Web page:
Farmers Insurance sued for fraud

Farmers Insurance sued for fraud | Insurance Business

Farmers Insurance sued for fraud

Farmers Insurance is being accused of fraud by two Illinois businessmen, who say the insurance company induced them to buy worthless agencies through a bait-and-switch scheme. The businessmen have filed a lawsuit accusing the insurance giant of violating the Illinois Fraud and Deceptive Business Practice Act.

The businessmen, Brian Pugliese and James Bohr, purchased agency operations from Farmers Group, Bohr in 2016 and Pugliese in 2017. The lawsuit claims that Farmers induced Bohr and Pugliese – who had no previous insurance experience – to buy the agencies by fraudulently inflating the businesses’ equity values and revenue projections.

The lawsuit said that the agencies the plaintiffs bought were “not viable businesses,” but that Farmers was aggressively recruiting new agents due to an exodus of agents leaving because their businesses had failed and they “frequently were in debt to Farmers or its affiliated lending company, Farmers Insurance Federal Credit Union.” The suit claimed that Farmers “sought inexperienced persons such as Bohr and Pugliese to become Farmers agents hoping to take advantage of their inexperience about the insurance agency business.”

In cases where the selling agent was in debt to Farmers, the lawsuit alleged that the insurer was motivated to persuade the buyer to overpay for the agency, so that the seller could clear enough to pay the debt. The suit also alleged that Farmers managers were incentivized by the insurer to persuade “inexperienced persons” to become Farmers agents.

According to the lawsuit, Farmers managers Joseph Strauss and Jason Tuck, both also named as defendants, recruited Bohr and Pugliese to buy Farmers agencies. Farmers allegedly pursued the plaintiffs using marketing material that the suit said “purposely painted a false picture” that owning a Farmers agency was an opportunity to earn unlimited income, despite the fact that Farmers agents recruited contemporaneously in the same district had failed in their businesses.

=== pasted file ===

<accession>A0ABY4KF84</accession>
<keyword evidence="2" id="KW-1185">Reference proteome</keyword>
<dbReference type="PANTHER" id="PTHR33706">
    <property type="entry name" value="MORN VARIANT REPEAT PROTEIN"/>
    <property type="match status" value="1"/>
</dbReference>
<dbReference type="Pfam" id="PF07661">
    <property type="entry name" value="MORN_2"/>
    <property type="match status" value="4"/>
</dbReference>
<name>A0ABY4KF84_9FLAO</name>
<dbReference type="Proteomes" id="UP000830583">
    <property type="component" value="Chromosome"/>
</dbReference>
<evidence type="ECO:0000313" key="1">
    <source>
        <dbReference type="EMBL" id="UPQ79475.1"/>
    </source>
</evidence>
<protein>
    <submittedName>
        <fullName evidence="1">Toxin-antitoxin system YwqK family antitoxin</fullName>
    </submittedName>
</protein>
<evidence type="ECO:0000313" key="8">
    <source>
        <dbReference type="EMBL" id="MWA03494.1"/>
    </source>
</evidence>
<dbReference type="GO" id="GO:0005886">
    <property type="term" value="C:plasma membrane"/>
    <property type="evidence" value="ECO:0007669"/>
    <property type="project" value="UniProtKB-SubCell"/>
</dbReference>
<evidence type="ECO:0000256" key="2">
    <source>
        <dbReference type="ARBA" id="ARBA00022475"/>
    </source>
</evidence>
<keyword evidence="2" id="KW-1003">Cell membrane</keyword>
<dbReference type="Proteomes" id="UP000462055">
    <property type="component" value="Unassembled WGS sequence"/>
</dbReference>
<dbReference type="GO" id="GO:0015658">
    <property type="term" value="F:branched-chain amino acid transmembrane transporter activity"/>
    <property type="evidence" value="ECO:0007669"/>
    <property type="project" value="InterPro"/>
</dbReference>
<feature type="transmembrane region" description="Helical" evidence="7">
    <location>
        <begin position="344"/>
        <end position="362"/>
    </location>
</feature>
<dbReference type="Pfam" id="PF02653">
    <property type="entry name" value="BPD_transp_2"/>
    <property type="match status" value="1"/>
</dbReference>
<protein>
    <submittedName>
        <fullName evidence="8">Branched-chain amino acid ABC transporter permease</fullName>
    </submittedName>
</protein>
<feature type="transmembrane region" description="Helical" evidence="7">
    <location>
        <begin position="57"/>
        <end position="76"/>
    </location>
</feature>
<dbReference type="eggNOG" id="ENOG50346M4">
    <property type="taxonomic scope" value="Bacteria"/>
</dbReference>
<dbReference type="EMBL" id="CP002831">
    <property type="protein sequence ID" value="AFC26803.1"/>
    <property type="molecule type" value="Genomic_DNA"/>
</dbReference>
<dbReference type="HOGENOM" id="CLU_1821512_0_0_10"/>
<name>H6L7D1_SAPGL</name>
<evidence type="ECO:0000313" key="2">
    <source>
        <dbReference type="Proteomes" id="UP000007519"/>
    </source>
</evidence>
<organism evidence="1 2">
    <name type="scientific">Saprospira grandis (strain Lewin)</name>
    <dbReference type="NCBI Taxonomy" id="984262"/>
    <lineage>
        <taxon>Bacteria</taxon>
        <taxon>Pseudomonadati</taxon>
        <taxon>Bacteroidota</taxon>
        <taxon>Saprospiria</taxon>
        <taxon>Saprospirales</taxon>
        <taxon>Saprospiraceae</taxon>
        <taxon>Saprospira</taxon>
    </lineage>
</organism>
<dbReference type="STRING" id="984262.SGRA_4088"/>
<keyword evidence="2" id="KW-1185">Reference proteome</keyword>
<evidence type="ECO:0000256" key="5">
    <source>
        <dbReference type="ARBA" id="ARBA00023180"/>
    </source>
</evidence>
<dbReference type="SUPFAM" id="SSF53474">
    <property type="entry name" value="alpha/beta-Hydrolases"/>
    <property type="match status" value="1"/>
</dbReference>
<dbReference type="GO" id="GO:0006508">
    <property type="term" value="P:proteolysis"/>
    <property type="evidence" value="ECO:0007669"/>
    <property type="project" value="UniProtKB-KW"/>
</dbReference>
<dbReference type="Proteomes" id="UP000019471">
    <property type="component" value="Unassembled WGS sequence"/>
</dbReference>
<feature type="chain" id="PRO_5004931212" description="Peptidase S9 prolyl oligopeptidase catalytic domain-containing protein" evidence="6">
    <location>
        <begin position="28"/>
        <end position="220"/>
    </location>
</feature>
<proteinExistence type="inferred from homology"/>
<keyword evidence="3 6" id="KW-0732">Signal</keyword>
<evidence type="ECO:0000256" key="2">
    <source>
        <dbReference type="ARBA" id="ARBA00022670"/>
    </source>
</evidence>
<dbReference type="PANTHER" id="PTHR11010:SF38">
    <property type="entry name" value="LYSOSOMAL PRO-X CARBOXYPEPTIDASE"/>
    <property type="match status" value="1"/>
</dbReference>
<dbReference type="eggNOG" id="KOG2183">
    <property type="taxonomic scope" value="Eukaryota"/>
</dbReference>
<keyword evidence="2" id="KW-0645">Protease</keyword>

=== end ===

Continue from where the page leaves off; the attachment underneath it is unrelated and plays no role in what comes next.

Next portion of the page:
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The suit alleged that Farmers controlled the market for buying its agencies, “restricting the choices available to prospective buyers and restricting the information the buyers received.” Farmers allegedly presented the plaintiffs with inflated revenue projections and equity values for the agencies on offer, then priced the agencies based upon those inflated values.

Once they commenced in their new businesses, neither Bohr nor Pugliese achieved the income they “had been reasonably led to expect,” the lawsuit said. The suit alleged that this was because Farmers rates for insurance in Illinois were not competitive – a fact it said Farmers concealed from the plaintiffs. When Bohr and Pugliese sought permission from Farmers to cut expenses, the insurer rejected their requests.

“Farmers exercises control over the way the allegedly independent agent can operate his or her business, and Farmers used its control to block Bohr and Pugliese from cutting expenses the way prudent business owners do when revenue is disappointing,” the lawsuit said.

Bohr and Pugliese are each seeking damages for lost profits “in amounts to be proven but over $5 million.” They are also each seeking the right to rescind their purchases of the agencies and have the purchase price returned to them. The lawsuit also seeks attorney’s fees and punitive damages against Farmers Group, Tuck, and Strauss “in amounts sufficient to punish defendants and deter them from continuing this misconduct against others and deter others from like misconduct.”